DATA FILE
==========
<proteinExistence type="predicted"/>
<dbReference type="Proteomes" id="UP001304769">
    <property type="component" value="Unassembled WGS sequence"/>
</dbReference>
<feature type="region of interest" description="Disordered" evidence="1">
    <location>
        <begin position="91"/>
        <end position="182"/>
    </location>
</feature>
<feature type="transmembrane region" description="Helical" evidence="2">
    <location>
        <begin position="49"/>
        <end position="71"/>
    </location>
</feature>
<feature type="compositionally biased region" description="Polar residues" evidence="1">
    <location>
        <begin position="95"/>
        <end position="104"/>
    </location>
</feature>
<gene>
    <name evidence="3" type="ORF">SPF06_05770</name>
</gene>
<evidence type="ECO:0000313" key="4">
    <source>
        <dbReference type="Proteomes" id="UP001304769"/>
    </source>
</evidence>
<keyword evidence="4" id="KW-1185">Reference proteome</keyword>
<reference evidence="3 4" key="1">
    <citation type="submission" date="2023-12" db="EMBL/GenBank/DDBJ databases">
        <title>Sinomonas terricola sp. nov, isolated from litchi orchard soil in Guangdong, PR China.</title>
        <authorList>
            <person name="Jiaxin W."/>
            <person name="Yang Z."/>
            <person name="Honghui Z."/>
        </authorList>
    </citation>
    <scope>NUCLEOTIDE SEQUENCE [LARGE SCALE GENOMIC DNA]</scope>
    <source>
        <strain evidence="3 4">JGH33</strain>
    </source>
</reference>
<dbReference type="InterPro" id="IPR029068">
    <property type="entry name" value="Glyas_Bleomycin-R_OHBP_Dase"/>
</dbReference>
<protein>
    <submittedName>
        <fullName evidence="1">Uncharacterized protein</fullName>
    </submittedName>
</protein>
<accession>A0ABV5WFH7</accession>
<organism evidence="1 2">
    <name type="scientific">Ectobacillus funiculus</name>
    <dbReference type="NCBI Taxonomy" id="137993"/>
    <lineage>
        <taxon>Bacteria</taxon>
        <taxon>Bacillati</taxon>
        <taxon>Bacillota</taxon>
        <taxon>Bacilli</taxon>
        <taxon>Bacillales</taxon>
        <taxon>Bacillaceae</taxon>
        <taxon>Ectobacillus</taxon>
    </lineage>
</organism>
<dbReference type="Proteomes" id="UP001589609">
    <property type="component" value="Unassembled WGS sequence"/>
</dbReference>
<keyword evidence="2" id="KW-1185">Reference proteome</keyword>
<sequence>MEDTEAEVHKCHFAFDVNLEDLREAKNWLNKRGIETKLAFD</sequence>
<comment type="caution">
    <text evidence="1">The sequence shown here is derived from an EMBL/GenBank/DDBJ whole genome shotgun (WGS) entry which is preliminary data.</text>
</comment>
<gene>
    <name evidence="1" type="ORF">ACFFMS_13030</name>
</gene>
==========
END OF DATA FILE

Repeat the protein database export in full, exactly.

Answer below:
<proteinExistence type="predicted"/>
<dbReference type="Proteomes" id="UP001304769">
    <property type="component" value="Unassembled WGS sequence"/>
</dbReference>
<feature type="region of interest" description="Disordered" evidence="1">
    <location>
        <begin position="91"/>
        <end position="182"/>
    </location>
</feature>
<feature type="transmembrane region" description="Helical" evidence="2">
    <location>
        <begin position="49"/>
        <end position="71"/>
    </location>
</feature>
<feature type="compositionally biased region" description="Polar residues" evidence="1">
    <location>
        <begin position="95"/>
        <end position="104"/>
    </location>
</feature>
<gene>
    <name evidence="3" type="ORF">SPF06_05770</name>
</gene>
<evidence type="ECO:0000313" key="4">
    <source>
        <dbReference type="Proteomes" id="UP001304769"/>
    </source>
</evidence>
<keyword evidence="4" id="KW-1185">Reference proteome</keyword>
<reference evidence="3 4" key="1">
    <citation type="submission" date="2023-12" db="EMBL/GenBank/DDBJ databases">
        <title>Sinomonas terricola sp. nov, isolated from litchi orchard soil in Guangdong, PR China.</title>
        <authorList>
            <person name="Jiaxin W."/>
            <person name="Yang Z."/>
            <person name="Honghui Z."/>
        </authorList>
    </citation>
    <scope>NUCLEOTIDE SEQUENCE [LARGE SCALE GENOMIC DNA]</scope>
    <source>
        <strain evidence="3 4">JGH33</strain>
    </source>
</reference>
<dbReference type="InterPro" id="IPR029068">
    <property type="entry name" value="Glyas_Bleomycin-R_OHBP_Dase"/>
</dbReference>
<protein>
    <submittedName>
        <fullName evidence="1">Uncharacterized protein</fullName>
    </submittedName>
</protein>
<accession>A0ABV5WFH7</accession>
<organism evidence="1 2">
    <name type="scientific">Ectobacillus funiculus</name>
    <dbReference type="NCBI Taxonomy" id="137993"/>
    <lineage>
        <taxon>Bacteria</taxon>
        <taxon>Bacillati</taxon>
        <taxon>Bacillota</taxon>
        <taxon>Bacilli</taxon>
        <taxon>Bacillales</taxon>
        <taxon>Bacillaceae</taxon>
        <taxon>Ectobacillus</taxon>
    </lineage>
</organism>
<dbReference type="Proteomes" id="UP001589609">
    <property type="component" value="Unassembled WGS sequence"/>
</dbReference>
<keyword evidence="2" id="KW-1185">Reference proteome</keyword>
<sequence>MEDTEAEVHKCHFAFDVNLEDLREAKNWLNKRGIETKLAFD</sequence>
<comment type="caution">
    <text evidence="1">The sequence shown here is derived from an EMBL/GenBank/DDBJ whole genome shotgun (WGS) entry which is preliminary data.</text>
</comment>
<gene>
    <name evidence="1" type="ORF">ACFFMS_13030</name>
</gene>